Man Flu or He Fever?
Is the the man in your life complaining about a summer cold or ‘man flu’? Before you go searching for the paracetamol, take a moment to check if it might be hay fever – AKA 'He Fever'.
He might insist he’s never suffered with hay fever before but it’s on the increase. Partly due to climate change, blurred seasons are driving higher pollen counts and more of us are reaching the threshold at which hay fever is triggered - even when we’ve never had it before.
A 2017 study* estimated between 10-15% of children and 26% of adults in the UK suffered from hay fever a more recent 2020 study by Allergy UK & Kleenex** put the figure closer to 49%.
Hay fever is an allergic reaction to airborne allergens like pollen, mould spores, dust and pet dander. Colds on the other hand are caused by a mild viral infection.
If you’ve never had hay fever before it’s easy to mistake it for a common cold. Both have a bunch of symptoms in common - including runny and/or blocked nose, sneezing, fatigue and headaches or a feeling of pressure in the face and sinuses.
So how to tell the difference?
If it’s hay fever it’ll come with some extra tell-tale signs like itchy, red, watery eyes and itchy throat, mouth and ears.
Hay fever also hangs around for a lot longer. Typically a cold will last for one to two weeks but hay fever can last for weeks or months and symptoms and comes and goes depending on the pollen count, the time of year and even the time of day.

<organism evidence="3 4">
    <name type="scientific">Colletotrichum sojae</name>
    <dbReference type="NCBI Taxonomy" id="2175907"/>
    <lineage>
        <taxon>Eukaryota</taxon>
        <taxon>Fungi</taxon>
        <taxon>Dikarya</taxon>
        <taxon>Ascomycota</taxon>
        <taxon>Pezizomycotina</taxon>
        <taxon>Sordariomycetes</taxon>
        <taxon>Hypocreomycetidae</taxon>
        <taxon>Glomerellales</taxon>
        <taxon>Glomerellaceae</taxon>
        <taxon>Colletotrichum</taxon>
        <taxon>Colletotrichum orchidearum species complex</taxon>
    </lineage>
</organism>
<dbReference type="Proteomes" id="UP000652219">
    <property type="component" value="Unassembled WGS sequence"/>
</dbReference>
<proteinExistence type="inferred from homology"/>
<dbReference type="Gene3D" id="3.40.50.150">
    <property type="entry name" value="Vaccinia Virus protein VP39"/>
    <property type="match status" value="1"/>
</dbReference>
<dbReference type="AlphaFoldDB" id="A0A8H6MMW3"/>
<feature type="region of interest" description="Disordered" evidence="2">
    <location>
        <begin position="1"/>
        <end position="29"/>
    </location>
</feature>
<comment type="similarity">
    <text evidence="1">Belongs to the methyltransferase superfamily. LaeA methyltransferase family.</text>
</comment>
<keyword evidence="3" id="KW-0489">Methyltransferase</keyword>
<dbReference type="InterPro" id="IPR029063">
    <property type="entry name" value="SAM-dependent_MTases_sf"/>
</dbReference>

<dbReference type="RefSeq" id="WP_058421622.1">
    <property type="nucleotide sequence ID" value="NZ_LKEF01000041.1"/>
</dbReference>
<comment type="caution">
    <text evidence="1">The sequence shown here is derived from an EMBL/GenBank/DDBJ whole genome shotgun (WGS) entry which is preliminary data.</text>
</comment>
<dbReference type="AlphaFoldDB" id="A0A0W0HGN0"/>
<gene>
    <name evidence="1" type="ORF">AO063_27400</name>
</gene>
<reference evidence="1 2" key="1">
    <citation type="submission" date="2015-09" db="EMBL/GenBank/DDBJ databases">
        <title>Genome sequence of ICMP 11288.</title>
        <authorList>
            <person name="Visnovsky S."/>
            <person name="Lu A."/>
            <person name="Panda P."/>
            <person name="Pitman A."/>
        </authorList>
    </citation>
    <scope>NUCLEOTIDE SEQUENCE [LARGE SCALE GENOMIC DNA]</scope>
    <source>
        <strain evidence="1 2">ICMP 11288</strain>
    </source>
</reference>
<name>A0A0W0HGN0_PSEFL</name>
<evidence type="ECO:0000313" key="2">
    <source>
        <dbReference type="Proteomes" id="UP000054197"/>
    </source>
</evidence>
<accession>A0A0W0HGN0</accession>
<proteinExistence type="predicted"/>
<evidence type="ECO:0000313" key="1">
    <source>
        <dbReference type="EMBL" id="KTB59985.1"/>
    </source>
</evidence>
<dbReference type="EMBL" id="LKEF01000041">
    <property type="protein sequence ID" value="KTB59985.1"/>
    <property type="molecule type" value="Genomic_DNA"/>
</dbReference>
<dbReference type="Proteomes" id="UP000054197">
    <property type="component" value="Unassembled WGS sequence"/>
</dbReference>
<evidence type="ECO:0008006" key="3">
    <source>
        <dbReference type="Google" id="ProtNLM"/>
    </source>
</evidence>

In the early spring months tree pollen is in the air and affects around 25% of people with hay fever. By mid-May, tree pollen is falling and grass, weeds and other wind pollenated plants cause irritation in 95% of people with hay fever. Symptoms can also be more severe in the early morning and early evening – just when he’s ready for a well-earned pint in the beer garden.
It’s not enough that hay fever interferes with summer fun, it’s also at the root of many a sleepless night too – studies show that hay fever sufferers are more than twice as likely to experience disturbed or poor sleep than those who don’t have allergies.
In research by the American Medical Association among 350 people with hay fever, almost half struggled to fall asleep or woke during the night. A third woke earlier than they wanted, a whopping 46% snored and when one of you is snoring, it’s bad news for both of you!
*GK Scadding et al, 2017
**Allergy UK / Kleenex®, 2020